are a category of churches
found within the Christian Renewal
movement. The Christian renewal movement incorporates Pentecostal
and Neo-charismatic churches.
Neo-charismatic churches were first identified in the 1970s as those which embraced many of the doctrines and practices found within Pentecostal and Charismatic churches however were not specifically aligned with either movement. In the 1980s C. Peter Wagner
coined the term Third Wave
to describe Neo-charismatic churches. Many Neo-charismatic groups were also influenced by the Toronto blessing
in the mid 1990s.
Neo-charismatics, like Pentecostals and Charismatics embrace the gifts of the Holy Spirit
(speaking in tongues), healing, and prophecy and also practices including laying on hands and the infilling of the Holy Spirit
. Neo-charismatics, unlike Pentecostals, do not emphasise or insist on the practice of glossolalia and unlike Charismatics they are not aligned with traditional Protestant or Catholic denominations. Neo-charismatics typically worship with a blend of contemporary worship music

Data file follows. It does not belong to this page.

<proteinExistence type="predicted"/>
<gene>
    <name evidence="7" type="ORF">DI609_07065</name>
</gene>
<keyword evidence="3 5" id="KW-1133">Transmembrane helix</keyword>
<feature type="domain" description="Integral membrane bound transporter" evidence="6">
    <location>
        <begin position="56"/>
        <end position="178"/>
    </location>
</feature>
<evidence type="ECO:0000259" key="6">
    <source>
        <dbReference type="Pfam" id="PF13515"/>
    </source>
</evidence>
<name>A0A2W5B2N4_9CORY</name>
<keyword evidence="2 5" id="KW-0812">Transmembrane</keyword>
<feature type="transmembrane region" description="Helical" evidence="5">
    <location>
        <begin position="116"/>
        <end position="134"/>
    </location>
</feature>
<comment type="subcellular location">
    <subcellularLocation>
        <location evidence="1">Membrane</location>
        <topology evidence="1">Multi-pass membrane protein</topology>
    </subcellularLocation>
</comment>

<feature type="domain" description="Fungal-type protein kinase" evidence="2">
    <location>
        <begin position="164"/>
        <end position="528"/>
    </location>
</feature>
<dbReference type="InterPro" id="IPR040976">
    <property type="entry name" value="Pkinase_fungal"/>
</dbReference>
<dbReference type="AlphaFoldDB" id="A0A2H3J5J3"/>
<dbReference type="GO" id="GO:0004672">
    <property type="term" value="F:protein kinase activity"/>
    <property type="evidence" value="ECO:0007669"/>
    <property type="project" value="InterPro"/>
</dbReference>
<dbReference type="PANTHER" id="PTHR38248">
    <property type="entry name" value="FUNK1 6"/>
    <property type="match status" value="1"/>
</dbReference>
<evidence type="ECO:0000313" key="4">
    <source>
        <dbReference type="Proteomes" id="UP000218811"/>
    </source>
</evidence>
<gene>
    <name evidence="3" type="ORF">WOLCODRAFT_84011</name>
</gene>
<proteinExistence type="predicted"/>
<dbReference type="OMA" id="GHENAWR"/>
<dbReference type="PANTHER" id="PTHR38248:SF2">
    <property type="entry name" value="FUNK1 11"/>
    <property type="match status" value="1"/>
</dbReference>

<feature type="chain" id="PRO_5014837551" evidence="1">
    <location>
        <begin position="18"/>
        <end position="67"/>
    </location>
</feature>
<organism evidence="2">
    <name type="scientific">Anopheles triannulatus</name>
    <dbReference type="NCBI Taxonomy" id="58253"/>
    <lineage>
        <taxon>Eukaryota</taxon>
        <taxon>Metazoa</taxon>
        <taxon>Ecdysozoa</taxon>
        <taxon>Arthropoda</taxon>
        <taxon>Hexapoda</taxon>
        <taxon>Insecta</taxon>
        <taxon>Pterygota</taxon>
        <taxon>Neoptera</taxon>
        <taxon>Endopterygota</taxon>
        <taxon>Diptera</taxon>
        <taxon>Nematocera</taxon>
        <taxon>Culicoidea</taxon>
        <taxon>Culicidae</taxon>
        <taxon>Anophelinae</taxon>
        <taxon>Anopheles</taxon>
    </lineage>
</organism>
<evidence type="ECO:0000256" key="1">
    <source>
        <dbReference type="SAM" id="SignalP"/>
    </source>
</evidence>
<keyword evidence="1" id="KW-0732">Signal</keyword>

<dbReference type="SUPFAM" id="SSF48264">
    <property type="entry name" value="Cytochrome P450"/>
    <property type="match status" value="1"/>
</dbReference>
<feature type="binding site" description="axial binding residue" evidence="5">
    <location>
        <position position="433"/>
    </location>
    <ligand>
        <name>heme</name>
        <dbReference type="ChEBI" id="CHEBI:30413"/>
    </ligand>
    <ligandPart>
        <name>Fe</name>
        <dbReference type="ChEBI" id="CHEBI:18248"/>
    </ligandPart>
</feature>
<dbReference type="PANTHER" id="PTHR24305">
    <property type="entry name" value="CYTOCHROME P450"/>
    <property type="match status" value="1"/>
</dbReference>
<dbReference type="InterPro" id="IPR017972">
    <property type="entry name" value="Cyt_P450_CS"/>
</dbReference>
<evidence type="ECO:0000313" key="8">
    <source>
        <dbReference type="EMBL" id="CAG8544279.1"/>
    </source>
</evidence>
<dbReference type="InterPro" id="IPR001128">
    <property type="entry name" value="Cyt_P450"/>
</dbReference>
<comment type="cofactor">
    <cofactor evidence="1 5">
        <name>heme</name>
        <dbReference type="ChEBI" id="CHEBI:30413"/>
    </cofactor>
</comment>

(soaking). There is no single form or governmental structure or style of church services that can be identified as specifically Neo-charismatic.
Adherents and denominations
There are approximately 19,000 denominations or groups identified as Neo-charismatic with approximately 295 million individual adherents. Neo-charismatic churches are comprised of many independent, non-denominational or post-denominational congregations as well as a number of recently established denominations e.g. Vineyard Movement
, Eternal Grace
, Sovereign Grace Ministries
, Global Legacy
. Neo-charismatic churches have been popular in Africa, Latin America and Asia and have been prominent amongst the House Church Movement
Burgess and van der Maas, "Neocharismatics," The New International Dictionary of Pentecostal and Charismatic Movements, 928ff.